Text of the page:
The challenges we face in New Jersey as a result of climate change are significant, and so therefore are the opportunities. The experience of Superstorm Sandy showed us just how ill-prepared we are for the more frequent recurrence of extreme weather; and how important it is that we set an example for taking action to mitigate our own greenhouse gas emissions, as other states are doing around us. And there’s also no doubt about the urgency of it — as you can see from this remarkable video:
Developing our crowdfunding campaign is giving us an extraordinary opportunity to explore using PACE to revitalize New Jersey communities. By itself, PACE is an innovative business model that creates jobs and economic development while providing the ultimate tool to finance energy efficiency and renewable energy projects on private properties. But leveraging PACE for community development is where the real payoff is, that is to say, for the benefit of the community as a whole.
New Jersey PACE is proud to be partnering with the upcoming Intersolar Summit – New Jersey taking place on March 20th at the Sheraton Edison Hotel. Through our partnership we are able to provide Discounted Registration to NJPACE Alliance members and CRCS supporters.
Under the slogan “80% Renewable Electricity by 2050 – What does it mean today?”, the Intersolar Summit New Jersey will thoroughly assess the current business climate, future market prospects and feasibility of the aggressive renewable energy targets recently announced. Moreover, delegates will gain an in-depth understanding of the latest policy updates presented by local opinion leaders and receive insights on most up-to-date solutions and technological innovations for the PV market.The preliminary agenda can be found here.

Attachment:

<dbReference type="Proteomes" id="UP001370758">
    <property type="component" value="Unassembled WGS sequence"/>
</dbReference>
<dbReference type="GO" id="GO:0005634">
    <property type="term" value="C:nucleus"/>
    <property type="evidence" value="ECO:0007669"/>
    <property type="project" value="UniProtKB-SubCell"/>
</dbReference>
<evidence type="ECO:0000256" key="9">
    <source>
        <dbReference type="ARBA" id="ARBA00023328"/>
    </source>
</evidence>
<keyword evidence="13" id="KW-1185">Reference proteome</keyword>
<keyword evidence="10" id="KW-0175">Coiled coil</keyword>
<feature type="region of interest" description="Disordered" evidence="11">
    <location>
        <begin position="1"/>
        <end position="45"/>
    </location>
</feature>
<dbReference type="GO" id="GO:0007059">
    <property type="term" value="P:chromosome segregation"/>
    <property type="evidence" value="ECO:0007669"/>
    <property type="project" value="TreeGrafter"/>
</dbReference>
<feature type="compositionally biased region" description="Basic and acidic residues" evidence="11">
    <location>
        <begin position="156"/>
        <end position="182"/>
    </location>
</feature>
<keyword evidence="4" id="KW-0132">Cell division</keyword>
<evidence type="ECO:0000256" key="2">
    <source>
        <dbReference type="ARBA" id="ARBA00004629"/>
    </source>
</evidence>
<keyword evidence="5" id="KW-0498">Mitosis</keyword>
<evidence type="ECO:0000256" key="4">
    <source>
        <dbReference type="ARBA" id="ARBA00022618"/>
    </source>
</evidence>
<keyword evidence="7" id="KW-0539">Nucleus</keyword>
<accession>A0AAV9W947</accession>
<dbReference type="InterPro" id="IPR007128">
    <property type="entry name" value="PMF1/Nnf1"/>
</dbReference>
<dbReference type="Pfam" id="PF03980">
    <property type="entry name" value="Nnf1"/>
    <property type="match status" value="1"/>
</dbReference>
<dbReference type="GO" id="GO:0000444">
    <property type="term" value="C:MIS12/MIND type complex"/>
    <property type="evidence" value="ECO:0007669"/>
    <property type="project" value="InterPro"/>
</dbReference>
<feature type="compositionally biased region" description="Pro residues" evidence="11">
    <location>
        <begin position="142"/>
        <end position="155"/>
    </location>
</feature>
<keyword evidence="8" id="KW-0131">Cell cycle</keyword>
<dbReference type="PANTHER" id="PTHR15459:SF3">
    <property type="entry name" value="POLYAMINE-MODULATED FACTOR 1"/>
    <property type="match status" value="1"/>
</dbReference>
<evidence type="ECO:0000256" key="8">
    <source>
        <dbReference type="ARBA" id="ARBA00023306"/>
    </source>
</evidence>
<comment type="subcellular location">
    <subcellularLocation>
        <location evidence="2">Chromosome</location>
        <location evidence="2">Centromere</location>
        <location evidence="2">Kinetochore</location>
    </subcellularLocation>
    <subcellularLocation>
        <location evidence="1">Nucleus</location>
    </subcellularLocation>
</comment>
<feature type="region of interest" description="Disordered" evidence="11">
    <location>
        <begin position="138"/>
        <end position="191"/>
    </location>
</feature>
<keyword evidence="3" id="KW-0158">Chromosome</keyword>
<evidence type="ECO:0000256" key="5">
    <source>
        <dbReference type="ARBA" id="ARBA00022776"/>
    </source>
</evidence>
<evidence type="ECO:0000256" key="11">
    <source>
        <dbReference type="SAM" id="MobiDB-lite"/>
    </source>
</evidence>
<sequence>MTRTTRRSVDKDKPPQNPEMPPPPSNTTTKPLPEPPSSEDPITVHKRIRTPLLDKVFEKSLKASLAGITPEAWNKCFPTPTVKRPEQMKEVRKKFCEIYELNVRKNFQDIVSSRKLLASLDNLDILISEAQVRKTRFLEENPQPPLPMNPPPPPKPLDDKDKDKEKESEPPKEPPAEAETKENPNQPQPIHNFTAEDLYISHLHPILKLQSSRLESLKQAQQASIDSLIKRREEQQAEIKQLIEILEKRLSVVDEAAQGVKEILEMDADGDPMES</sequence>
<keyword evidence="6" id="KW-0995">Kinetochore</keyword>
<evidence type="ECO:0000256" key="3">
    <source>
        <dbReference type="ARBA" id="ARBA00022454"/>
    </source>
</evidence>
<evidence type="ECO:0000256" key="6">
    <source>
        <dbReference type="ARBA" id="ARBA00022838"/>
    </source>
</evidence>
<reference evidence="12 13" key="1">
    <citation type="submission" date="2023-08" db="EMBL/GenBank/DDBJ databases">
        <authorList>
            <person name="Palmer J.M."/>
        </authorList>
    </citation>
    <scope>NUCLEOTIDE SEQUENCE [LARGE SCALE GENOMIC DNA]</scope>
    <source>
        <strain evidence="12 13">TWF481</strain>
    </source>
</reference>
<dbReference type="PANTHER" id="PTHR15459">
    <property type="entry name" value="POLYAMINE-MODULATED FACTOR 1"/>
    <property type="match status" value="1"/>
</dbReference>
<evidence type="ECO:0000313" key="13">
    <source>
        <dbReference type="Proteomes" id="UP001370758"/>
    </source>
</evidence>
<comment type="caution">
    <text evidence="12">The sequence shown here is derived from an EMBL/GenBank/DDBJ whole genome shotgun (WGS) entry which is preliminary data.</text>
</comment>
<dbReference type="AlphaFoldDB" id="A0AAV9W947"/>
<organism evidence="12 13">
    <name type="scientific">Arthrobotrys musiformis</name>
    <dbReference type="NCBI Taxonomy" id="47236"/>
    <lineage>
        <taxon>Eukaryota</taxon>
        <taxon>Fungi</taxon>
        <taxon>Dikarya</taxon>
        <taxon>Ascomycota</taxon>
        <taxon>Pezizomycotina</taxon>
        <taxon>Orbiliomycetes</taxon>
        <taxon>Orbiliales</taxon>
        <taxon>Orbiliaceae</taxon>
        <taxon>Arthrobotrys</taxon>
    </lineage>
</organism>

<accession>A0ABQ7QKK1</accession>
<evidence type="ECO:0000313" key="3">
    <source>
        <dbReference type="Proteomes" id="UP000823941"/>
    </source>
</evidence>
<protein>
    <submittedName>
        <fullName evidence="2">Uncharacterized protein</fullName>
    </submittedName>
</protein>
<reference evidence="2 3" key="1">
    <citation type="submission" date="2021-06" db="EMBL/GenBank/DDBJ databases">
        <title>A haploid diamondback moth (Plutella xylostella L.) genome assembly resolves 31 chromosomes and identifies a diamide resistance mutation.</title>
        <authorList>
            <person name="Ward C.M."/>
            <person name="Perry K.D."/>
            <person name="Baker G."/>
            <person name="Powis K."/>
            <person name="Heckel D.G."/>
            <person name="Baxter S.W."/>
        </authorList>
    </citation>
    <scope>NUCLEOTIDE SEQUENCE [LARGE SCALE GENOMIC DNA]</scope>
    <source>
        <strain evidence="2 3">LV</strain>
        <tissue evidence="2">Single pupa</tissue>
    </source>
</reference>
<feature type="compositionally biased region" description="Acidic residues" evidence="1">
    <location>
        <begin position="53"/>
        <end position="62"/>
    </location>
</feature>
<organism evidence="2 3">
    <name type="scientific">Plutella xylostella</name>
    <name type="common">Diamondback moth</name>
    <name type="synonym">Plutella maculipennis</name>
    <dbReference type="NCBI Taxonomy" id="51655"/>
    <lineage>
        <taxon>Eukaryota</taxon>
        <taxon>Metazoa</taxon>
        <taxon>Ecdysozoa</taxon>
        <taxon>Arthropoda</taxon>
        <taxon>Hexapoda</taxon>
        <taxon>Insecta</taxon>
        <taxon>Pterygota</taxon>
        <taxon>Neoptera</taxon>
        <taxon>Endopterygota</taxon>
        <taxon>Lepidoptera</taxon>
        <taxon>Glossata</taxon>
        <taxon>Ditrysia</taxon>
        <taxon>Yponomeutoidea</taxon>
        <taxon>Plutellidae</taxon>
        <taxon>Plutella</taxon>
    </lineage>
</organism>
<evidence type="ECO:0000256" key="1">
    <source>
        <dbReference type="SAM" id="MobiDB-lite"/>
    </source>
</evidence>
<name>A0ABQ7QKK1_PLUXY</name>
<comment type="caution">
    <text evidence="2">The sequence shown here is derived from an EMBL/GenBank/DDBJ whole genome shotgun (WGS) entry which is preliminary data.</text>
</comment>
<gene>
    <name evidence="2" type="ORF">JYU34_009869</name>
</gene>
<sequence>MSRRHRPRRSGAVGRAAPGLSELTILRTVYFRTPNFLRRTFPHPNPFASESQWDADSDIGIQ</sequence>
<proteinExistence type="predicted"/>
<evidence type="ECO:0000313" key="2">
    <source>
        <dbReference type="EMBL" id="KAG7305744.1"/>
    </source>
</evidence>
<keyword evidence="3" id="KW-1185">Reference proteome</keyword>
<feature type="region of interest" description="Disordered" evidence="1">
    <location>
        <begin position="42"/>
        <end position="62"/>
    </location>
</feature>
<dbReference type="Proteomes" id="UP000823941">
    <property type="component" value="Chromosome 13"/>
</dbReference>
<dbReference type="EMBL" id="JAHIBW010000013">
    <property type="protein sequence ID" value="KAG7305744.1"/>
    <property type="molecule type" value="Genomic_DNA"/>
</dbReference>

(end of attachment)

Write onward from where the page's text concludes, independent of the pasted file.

Confirmed high-level speakers include
- New Jersey State Senator Bob Smith
- New York State Senator Kevin S. Parker
- Honorable New Jersey Assemblyman Upendra Chivukula
- Richard Lawrence, Executive Director, Executive Director, North American Board of Certified Energy Practitioners (NABCEP)
- Dennis Wilson, President, Mid-Atlantic Solar Energy Industries Association (MSEIA)
- Lyle Rawlings, Vice President New Jersey, Mid-Atlantic Solar Energy Industries Association (MSEIA)
- Michael Trahan, Executive Director, Solar Connecticut
- Tom Thompson, Board Member, Solar Energy Business Association of New England (SEBANE)
- Darren Hammell, Co-founder and Chief Strategy Officer, Princeton Power Systems
- Dr. Richard Perez, Professor, University of Albany
- Thomas Plagemann, Executive Vice President of Capital Markets, Vivint Solar
Our 2013 Annual Report is designed to convey our vision, and provide an account of the progress we have made toward achieving that vision, in developing the NJPACE program in New Jersey. (Click the title of this entry for a link to the fully report.)
A new report, based on a survey of 288 cities of 30,000+ across the country, shows that America’s Mayors strongly support expanding energy efficiency and renewables in their communities.
Some key findings:
- Many mayors anticipate further growth in the deployment of new energy technologies in cities. Two-thirds (67%) of the 288 cities participating in this survey expect the use of new energy technologies to increase over the next five years, with more than one in five cities (21%) in this survey expecting the increase to be “significant.”
- Nearly a quarter of Mayors assigned a priority to retrofitting commercial/industrial buildings (after improving municipal buildings, providing energy audits, and improving energy-related building codes)